The era of economic illusion
Astonishingly funny and poignant it is that this is the world that we gather money from, only to splurge it back on this same world all that money came from. The roads downtown are smeared with concepts of fashion and luxury, and so is the centre of the city. And if one were to take a tiptoed and fashion-free walk along the mall and hypermall, he/she would notice how well suited those flaring concepts are, suited to our concepts and ultraspecific requirements.
Why not then live in this era of economic illusion, where one might have to work in KFC to earn a burger from the same shop he is working for, and a crazy ad artist who markets a product ends up buying the same product he had sought out to sell. But all that should be fine. It is after all a whirlpool of our needs (let’s call them “requirements”), and we have one hand stuck in it. What that essentially means is: we can pitch in as much as we can pull out; but again to pull out, we need to pitch in as much as we can pitch in (in some form or the other).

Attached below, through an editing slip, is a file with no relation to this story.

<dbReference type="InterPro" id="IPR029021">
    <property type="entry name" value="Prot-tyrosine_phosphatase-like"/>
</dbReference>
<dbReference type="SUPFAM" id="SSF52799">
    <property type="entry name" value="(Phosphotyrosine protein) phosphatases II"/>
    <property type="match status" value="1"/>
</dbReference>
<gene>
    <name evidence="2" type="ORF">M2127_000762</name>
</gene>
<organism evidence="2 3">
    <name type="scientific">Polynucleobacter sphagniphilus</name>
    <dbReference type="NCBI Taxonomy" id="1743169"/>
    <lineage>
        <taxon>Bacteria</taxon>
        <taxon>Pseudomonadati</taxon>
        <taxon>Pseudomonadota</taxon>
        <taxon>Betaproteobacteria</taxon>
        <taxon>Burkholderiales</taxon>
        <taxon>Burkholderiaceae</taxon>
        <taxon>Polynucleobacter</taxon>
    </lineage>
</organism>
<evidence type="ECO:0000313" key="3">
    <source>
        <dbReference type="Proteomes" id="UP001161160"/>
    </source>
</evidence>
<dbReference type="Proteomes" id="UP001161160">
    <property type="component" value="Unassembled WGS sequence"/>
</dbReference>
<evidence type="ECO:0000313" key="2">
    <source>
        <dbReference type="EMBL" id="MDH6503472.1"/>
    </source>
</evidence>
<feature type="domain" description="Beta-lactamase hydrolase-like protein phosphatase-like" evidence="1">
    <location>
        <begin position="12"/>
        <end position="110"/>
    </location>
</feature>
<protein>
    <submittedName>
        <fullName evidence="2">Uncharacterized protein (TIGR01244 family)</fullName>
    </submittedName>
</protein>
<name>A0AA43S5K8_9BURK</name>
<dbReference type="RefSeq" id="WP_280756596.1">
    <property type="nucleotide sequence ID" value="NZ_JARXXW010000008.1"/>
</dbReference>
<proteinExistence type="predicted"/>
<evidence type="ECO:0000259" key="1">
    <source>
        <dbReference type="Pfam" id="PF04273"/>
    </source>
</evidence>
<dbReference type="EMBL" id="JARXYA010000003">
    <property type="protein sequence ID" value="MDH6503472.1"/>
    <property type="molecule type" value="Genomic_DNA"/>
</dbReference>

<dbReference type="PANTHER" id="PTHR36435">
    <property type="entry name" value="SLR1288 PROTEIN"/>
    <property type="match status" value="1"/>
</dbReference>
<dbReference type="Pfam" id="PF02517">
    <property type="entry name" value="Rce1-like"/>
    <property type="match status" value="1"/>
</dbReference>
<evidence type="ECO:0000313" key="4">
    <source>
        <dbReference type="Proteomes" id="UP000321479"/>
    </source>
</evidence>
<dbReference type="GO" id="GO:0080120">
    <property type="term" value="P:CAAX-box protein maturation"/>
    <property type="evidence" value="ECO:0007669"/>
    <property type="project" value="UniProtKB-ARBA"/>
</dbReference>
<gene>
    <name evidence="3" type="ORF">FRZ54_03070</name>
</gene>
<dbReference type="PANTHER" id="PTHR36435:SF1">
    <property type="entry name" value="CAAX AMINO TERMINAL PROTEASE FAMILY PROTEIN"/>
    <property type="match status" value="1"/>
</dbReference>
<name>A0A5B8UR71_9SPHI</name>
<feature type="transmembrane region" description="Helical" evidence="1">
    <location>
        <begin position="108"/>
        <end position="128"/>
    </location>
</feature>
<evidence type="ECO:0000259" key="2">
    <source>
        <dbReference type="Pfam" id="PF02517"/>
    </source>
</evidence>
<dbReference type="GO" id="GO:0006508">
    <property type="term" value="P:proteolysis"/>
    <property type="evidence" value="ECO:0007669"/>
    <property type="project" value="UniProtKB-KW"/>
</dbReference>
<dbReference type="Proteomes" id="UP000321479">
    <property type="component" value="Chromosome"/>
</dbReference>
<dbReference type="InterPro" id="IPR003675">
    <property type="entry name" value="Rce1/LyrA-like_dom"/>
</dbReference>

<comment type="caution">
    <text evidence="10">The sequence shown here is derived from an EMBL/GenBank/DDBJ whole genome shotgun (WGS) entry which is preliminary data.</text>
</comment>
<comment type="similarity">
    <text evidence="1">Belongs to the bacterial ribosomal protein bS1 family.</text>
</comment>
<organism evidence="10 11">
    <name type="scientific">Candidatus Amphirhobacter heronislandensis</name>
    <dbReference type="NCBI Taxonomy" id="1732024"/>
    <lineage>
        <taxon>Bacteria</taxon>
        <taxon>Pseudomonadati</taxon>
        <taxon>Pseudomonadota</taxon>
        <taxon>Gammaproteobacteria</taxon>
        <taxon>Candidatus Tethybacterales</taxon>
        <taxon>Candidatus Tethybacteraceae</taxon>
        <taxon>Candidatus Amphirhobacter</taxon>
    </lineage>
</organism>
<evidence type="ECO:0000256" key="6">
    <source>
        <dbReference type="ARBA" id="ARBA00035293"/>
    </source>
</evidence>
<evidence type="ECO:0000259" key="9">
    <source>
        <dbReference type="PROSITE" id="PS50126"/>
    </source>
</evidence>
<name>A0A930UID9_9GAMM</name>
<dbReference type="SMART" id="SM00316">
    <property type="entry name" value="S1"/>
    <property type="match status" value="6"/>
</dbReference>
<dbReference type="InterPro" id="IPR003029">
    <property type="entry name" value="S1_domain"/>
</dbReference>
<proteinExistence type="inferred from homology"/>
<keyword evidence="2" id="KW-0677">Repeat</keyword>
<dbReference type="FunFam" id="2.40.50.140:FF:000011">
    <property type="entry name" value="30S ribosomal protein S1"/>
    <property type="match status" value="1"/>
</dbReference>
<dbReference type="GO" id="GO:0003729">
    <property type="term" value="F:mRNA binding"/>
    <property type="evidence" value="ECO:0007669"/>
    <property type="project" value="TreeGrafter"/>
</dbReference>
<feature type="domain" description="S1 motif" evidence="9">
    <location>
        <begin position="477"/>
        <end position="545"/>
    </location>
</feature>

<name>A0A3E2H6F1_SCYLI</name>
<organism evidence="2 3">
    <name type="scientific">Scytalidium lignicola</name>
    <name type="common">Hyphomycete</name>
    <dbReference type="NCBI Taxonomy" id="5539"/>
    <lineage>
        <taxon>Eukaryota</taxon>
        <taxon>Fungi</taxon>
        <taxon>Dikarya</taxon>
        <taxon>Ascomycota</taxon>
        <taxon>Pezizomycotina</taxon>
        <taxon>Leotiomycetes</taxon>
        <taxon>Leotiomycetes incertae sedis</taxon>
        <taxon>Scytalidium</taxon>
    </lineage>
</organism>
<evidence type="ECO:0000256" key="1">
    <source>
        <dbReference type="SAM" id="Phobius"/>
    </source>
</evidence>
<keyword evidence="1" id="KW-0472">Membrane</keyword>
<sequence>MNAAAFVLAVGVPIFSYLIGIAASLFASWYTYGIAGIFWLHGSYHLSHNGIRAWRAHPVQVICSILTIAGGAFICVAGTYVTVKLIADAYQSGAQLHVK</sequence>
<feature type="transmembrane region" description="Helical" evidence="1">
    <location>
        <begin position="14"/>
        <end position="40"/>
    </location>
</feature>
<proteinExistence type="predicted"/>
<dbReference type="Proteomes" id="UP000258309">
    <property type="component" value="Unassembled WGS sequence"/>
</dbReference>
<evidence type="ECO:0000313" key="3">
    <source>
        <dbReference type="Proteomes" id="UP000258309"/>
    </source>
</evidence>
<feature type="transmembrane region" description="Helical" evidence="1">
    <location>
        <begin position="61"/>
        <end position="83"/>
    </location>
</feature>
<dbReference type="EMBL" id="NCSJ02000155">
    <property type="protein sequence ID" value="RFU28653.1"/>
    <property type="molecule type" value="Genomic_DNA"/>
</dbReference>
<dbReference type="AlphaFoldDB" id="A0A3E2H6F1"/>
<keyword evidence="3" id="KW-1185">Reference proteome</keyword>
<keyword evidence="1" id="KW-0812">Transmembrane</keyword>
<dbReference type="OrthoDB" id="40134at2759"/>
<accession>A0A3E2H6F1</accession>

And again, to second that, economy is certainly an illusion. And that is because people in the history of mankind have never thought of creating something beautiful and extraordinary along with the thoughts of money and economic efficiency. If this weren’t true, we wouldn’t have made the longest cake in the world and the fastest car in the world and the brightest diamond in the world and the biggest aircraft in the world. If economy was considered, then we wouldn’t even have witnessed anything beyond the realms of industrial revolution and basic survival.
Ergo, let us then buy things, things that our forefathers did not buy. Things we have always wanted to buy. Things we didn’t even know were available! Things those are utterly fantastic. Things we could barely understand. Let us plunge into the depths of this warm and comfortable illusion, for it is a harmless hobby to pursue after all. A man’s way to his heart is certainly through his eyes before his mouth could even taste the food for the stomach to be culpable in the first place. Now is just the time to surrender being an aficionado of our own preferences.
On a disillusioning conclusive note, it is all fine as long as we are perfectly sure of what we want. The mere availability of products and the choices that we exist amidst can make us live in an illusion of choices, which is bound to never go away, but increase instead. And to the contributors of the whirlpool, having one hand stuck in it is perhaps the only option. And last but not the least, we shouldn’t give money more importance than it deserves. After all, money is only one of the ways of pitching in.